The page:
Welcome to G3 Weekly—a summary of this week’s top news stories on Christianity and the public square.
This week, the Supreme Court ruled in favor of a Christian postal worker who was pressured out of his position for observing the Sabbath. Consumers are increasingly annoyed with firms that uphold homosexuality, transgenderism, and related causes. Meanwhile, Steven Furtick’s Elevation Church left the Southern Baptist Convention after controversy over female pastors.
Supreme Court Rules in Favor of Sabbatarian Postal Worker
“Remember the Sabbath day, to keep it holy” (Exodus 20:8).
The Supreme Court unanimously ruled on behalf of Gerald Groff, a former Postal Service employee who was pressured out of his job for seeking to avoid working on Sundays.
Groff, an evangelical Christian and former missionary, was faced with discipline from his superiors at the Postal Service because of his desire to schedule shifts on days apart from Sunday, ultimately leading to his resignation. Justice Samuel Alito wrote in his majority opinion that the “de minimis” standard for employers accommodating religious individuals should be reconsidered in favor of an “undue hardship” standard, through which employers must make meaningful efforts to accommodate religious workers.
“Personally, I would like God to be glorified through this. That’s the only thing I care about,” Groff previously said in an interview with First Liberty Institute. “It’s all about what God wants to accomplish through this. Legally, I would love to see a precedent set that people don’t get treated the way I did, that their faith is respected, that if they have the conviction like I did to not work on the Lord’s Day, that would be honored.”
The favorable opinion from the Supreme Court came as members also ruled against race-based affirmative action in college admissions and in favor of a Christian website designer who was asked to work on a project involving a same-sex marriage.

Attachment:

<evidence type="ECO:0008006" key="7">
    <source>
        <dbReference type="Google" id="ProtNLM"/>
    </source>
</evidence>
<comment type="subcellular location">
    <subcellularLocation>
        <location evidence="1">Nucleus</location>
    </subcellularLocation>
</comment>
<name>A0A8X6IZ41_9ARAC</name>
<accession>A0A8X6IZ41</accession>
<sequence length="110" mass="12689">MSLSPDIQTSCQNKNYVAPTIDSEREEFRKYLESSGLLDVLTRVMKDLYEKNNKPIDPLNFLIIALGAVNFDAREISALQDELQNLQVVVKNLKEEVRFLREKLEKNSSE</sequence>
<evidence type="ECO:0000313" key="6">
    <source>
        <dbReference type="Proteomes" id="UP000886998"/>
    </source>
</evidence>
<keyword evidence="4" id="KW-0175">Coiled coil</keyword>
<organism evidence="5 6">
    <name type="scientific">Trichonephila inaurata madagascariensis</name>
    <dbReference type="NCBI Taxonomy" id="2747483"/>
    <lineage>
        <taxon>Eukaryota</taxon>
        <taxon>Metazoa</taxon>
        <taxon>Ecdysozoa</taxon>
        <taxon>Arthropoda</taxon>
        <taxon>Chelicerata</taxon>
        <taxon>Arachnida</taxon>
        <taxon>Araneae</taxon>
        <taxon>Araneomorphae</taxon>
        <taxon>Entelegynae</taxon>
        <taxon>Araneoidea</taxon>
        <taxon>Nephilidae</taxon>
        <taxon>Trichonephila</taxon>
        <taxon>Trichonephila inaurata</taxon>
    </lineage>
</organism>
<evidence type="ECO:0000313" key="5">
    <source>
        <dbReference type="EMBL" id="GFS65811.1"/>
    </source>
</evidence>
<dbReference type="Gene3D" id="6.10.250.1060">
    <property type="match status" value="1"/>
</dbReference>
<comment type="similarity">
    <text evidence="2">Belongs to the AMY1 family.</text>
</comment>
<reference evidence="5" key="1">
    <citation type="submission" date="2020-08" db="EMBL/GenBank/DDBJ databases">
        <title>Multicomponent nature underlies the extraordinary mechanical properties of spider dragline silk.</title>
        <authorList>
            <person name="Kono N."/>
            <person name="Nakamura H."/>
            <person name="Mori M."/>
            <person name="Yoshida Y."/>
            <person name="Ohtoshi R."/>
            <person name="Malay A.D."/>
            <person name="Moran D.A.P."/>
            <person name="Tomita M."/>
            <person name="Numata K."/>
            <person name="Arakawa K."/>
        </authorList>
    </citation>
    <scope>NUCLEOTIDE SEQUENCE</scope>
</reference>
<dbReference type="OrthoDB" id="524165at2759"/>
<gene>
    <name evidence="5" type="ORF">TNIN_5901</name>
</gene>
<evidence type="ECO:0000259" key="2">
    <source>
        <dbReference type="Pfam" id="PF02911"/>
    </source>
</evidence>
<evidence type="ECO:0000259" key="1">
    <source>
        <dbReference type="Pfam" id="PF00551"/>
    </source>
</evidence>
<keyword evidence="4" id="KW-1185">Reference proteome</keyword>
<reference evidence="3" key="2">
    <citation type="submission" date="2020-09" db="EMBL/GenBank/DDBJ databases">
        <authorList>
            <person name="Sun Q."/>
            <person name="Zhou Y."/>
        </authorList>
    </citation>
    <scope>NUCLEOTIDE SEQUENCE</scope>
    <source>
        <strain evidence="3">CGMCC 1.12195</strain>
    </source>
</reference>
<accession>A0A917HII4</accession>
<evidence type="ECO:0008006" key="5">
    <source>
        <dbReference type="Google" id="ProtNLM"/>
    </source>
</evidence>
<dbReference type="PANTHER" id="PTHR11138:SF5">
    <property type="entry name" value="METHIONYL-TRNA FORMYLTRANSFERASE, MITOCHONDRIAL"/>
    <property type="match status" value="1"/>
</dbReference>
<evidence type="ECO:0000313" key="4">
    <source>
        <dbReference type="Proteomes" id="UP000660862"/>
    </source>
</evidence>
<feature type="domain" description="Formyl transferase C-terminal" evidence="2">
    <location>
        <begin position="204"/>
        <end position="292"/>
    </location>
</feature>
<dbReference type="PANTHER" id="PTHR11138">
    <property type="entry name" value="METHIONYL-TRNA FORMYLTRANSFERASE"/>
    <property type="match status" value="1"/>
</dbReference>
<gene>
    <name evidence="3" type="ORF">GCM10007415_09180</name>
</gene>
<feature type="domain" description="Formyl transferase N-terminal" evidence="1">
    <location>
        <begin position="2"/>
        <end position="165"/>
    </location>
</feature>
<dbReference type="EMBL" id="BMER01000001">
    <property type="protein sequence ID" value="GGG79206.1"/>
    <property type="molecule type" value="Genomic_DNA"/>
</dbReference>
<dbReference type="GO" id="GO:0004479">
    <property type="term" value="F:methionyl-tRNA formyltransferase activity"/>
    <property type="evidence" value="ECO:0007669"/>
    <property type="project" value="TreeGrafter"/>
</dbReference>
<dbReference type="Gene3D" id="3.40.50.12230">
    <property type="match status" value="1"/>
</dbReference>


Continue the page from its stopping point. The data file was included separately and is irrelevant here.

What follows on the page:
Consumers Tire of Woke Activist Companies
“Better is a little with righteousness than great revenues with injustice” (Proverbs 16:8).
American consumers are increasingly opposed to corporate support of “pride month,” according to a recent survey from the Trafalgar Group.
Participants in the survey were asked whether businesses should “continue to promote political themes” in light of recent controversy surrounding “pride month” campaigns at Bud Light and Target. Nearly 62% asserted that businesses should “be neutral on the issue,” while only 24% said that businesses should “continue to promote” the themes.
Even as 47% of Democrats favored involvement in “pride month” campaigns while 37% favored neutrality on the matter, some 66% of Republicans preferred neutrality and less than 20% desired involvement. Nearly 70% of Republicans said they have boycotted companies for “taking progressive or woke public stances,” while more than 45% of Democrats said they have done the same in response to companies for “taking conservative or MAGA public stances.”
Elevation Church Leaves Southern Baptist Convention
“I do not permit a woman to teach or to exercise authority over a man; rather, she is to remain quiet” (1 Timothy 2:12).
Elevation Church, which is led by Steven Furtick, formally departed from the Southern Baptist Convention after the denomination moved to clarify stances on females serving as pastors.
The megachurch in North Carolina announced in a letter provided to Baptist Press that they would not change their doctrinal convictions in response to votes affirming that only churches with male pastors can remain in “friendly cooperation” with the denomination. Holly Furtick, the wife of Steven Furtick, has preached from the pulpit of Elevation Church.
“This letter is to inform you that Elevation Church is withdrawing its affiliation with the Southern Baptist Convention effective immediately,” the congregation said. “Please know that our withdrawal from affiliation in no way means that we will withdraw from praying for you and your ministries and mission work in the future: we are all on the same side!”
Attendees of the annual meeting last month noted that denominations which allow females in the pastorate, a practice explicitly forbidden in the Scriptures, have historically drifted into apostasy and eroded their profession of the inerrancy of the Bible.